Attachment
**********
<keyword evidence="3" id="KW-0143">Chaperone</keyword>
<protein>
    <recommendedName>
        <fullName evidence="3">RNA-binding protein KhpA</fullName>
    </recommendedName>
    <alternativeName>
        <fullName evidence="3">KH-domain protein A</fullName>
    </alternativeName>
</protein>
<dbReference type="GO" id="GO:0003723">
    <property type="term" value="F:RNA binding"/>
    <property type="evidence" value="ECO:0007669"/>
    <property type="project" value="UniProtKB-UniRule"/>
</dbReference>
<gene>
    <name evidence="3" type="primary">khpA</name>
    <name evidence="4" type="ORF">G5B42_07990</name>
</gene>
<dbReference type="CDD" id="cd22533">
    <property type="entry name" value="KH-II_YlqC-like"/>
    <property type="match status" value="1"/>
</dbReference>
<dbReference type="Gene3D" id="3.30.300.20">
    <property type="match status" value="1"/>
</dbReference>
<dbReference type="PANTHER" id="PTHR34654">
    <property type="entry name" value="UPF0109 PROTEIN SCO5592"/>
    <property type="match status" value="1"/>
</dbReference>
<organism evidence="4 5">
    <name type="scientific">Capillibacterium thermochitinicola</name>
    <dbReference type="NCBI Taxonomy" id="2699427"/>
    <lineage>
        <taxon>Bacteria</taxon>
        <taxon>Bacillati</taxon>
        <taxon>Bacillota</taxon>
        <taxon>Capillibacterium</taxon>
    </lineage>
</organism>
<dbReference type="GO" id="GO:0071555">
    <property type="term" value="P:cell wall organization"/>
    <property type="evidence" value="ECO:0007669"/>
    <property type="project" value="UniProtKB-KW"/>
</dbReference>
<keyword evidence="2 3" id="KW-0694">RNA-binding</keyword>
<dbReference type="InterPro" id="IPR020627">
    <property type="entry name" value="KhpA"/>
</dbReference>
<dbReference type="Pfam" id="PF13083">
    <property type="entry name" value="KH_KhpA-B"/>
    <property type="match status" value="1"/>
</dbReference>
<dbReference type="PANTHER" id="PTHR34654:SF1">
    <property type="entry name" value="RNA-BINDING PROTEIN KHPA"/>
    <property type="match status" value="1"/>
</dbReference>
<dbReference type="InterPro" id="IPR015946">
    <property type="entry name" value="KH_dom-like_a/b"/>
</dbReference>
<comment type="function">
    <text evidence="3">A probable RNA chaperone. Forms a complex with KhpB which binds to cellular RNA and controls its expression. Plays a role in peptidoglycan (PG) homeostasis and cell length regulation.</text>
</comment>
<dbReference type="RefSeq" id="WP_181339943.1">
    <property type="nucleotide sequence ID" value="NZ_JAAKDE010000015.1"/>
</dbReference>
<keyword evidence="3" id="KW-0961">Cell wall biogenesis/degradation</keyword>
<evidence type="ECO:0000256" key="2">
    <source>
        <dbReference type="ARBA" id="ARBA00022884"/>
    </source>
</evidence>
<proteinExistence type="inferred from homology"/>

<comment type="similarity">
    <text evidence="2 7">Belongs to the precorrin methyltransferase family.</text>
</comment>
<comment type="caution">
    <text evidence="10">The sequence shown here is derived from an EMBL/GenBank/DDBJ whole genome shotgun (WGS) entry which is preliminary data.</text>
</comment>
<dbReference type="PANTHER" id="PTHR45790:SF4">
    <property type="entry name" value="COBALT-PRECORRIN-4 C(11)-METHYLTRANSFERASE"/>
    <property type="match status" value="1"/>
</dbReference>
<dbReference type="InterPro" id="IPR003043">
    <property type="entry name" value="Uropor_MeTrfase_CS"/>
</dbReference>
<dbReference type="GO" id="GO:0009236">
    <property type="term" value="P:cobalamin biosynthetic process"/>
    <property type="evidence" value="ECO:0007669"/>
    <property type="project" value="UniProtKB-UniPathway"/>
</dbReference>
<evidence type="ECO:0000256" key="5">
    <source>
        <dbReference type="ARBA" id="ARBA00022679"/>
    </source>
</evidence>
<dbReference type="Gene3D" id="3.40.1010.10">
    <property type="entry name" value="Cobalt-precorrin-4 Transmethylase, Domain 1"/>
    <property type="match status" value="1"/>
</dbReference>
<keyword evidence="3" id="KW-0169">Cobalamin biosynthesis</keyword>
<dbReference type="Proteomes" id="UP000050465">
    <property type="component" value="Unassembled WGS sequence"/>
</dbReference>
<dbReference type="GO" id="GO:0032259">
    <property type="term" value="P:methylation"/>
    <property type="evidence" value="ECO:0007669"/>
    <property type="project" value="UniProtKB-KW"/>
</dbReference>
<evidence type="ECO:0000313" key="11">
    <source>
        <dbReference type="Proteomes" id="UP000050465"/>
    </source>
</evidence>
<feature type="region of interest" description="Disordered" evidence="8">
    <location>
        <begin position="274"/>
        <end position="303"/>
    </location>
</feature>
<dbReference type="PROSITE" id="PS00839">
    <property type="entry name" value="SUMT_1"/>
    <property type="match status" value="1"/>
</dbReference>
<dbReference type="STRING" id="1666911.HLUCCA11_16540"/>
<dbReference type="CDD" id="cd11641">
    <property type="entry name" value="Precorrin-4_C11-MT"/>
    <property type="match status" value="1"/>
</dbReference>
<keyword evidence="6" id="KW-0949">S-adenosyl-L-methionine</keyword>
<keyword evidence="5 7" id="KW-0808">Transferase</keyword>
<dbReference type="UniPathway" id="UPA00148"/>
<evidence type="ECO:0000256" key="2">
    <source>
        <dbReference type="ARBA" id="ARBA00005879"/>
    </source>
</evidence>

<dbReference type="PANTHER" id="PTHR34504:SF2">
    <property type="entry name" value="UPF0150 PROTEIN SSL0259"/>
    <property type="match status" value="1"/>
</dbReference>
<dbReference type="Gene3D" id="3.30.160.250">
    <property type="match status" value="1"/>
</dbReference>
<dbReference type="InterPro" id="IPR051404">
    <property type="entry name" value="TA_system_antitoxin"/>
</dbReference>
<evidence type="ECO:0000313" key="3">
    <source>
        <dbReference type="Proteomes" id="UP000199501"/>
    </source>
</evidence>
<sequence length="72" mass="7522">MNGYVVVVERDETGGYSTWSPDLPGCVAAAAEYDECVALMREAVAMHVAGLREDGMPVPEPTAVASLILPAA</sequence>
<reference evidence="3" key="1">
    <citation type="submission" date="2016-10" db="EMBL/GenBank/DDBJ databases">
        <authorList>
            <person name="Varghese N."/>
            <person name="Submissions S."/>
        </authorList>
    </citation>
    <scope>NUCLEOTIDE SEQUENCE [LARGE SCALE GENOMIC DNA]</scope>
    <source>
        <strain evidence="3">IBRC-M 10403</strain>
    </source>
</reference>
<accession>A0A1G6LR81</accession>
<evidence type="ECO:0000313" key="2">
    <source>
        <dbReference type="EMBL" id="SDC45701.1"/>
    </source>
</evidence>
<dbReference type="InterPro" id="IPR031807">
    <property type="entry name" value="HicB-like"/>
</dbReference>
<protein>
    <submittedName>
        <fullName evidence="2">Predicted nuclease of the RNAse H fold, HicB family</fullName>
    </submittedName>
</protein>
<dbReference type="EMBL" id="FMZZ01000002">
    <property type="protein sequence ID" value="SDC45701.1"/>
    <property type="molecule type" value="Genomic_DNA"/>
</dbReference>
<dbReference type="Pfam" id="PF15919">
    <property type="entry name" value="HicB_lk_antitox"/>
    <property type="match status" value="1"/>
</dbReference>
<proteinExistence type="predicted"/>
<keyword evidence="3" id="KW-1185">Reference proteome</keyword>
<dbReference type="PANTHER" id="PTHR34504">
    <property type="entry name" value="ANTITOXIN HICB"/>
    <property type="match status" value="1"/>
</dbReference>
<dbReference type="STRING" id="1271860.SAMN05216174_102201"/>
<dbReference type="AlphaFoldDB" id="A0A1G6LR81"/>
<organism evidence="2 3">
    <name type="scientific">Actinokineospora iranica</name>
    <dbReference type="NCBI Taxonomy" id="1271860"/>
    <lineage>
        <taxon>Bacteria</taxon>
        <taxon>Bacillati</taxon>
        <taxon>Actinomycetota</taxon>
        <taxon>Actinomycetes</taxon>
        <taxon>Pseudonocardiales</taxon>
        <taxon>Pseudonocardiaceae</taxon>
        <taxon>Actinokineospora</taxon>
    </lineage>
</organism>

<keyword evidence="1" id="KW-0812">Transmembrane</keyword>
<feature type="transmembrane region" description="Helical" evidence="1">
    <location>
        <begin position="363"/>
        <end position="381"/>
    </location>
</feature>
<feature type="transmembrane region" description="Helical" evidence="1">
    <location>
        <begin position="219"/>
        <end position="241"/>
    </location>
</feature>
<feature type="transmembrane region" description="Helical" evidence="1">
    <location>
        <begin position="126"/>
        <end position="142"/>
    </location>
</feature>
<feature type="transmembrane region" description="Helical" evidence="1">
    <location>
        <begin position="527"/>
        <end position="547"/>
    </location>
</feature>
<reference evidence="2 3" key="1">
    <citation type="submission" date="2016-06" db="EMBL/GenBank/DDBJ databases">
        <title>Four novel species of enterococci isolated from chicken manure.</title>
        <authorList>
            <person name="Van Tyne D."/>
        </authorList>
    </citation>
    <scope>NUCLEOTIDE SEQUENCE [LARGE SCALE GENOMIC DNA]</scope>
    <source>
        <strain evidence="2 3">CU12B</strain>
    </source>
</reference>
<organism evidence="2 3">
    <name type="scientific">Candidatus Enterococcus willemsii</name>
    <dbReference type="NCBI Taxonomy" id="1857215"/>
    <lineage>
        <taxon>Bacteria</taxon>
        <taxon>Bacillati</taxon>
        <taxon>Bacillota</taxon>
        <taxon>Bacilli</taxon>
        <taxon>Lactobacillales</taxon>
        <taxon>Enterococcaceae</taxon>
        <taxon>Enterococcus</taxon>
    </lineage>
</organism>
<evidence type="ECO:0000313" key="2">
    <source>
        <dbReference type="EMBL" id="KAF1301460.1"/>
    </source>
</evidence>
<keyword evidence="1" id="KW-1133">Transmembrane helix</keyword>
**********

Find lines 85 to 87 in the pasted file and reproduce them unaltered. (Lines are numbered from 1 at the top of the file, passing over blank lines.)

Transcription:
</dbReference>
<dbReference type="GO" id="GO:0009236">
    <property type="term" value="P:cobalamin biosynthetic process"/>